I suppose it was bound to happen at some point, I just didn’t quite know when to expect it. Considering most fields around us are onions, I don’t blame the deer for choosing the Russo restaurant. It hasn’t been catastrophic, yet. There are now 2 worn t-shirts and baseball caps acting as scarecrows in the fields.
We are gearing up for summer squashes. 5 days ago the small pattypan squashes were about the size of a golf ball. Today, these are about the size of a cantaloupe.
The cute little crookneck squash from last week? Gigantic. Posed here next to a medium tomato for comparison.
Harvesting squashes is a prickly proposition. Everything is covered with spiky hairs that go through clothes. The stem is inevitably twisted in an awkward to cut position. Despite their size and color, you never see them all while harvesting from one perspective, making you think they grow every 5 minutes.
Most snap peas vines are done and yellowed. These are probably the late-seeded peas where I filled in gaps. Considering they weren’t weeded and fussed over, they are performing remarkably well. Must be the cool summer.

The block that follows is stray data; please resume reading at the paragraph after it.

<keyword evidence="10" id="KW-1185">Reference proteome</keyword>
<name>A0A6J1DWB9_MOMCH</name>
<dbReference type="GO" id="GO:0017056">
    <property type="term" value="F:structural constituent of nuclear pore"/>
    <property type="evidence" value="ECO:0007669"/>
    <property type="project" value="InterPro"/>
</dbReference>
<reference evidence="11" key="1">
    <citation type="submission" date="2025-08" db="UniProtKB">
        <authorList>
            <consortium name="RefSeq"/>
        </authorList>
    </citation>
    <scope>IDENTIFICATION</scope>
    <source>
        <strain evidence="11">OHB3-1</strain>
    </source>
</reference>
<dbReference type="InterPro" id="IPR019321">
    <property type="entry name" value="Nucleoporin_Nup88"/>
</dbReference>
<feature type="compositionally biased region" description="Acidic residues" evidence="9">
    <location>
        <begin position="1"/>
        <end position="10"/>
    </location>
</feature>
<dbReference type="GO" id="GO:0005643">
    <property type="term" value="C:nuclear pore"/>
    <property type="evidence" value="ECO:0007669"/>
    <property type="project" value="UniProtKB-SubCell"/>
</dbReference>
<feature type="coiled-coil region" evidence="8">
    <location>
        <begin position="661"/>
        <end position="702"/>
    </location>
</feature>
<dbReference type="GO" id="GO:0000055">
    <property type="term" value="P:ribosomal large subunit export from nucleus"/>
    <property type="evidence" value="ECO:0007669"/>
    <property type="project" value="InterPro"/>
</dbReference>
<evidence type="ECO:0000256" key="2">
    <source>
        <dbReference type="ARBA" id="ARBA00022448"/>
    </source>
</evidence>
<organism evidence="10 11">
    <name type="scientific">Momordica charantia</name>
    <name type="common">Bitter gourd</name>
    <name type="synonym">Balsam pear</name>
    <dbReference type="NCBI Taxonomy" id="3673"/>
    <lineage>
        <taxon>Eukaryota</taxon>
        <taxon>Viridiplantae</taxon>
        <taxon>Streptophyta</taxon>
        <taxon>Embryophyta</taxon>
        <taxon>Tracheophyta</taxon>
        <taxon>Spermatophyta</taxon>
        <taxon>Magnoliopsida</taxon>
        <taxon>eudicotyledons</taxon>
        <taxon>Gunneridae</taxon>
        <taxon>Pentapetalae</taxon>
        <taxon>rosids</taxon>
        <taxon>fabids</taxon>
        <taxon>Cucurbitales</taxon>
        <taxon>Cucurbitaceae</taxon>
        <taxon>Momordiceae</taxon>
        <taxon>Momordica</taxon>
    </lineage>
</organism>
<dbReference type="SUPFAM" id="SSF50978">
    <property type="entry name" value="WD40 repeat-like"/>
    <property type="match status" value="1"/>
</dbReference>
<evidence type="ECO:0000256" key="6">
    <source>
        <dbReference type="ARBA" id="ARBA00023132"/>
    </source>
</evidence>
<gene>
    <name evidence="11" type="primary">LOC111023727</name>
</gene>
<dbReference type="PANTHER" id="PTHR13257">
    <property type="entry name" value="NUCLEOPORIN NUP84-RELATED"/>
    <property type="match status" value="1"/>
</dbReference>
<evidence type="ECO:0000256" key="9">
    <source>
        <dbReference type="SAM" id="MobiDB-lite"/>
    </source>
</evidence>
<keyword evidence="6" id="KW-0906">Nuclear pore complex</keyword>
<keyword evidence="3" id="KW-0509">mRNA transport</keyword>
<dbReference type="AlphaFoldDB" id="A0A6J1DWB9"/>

There were warnings about severe floods and thunderstorms for the weekend, but it never came. We thought the row of radishes might need a little water… so we tinkered with a gas-powered water pump.
Countdown to corn!
Most of the sunflowers are open! I’ve heard about sunflowers following the sun, but it doesn’t seem to happen on the farm. They point at the road, all day long. It’s like they realize it’s great marketing and serve as greeters for us.
Tomatoes are coming in at an alarming rate. The large variety, brandywine, are mostly green or with streaks of orange. They are so large that we can’t always let it ripen on the vine without putting the rest of the plant in jeopardy. The long beans are also starting to produce heavily.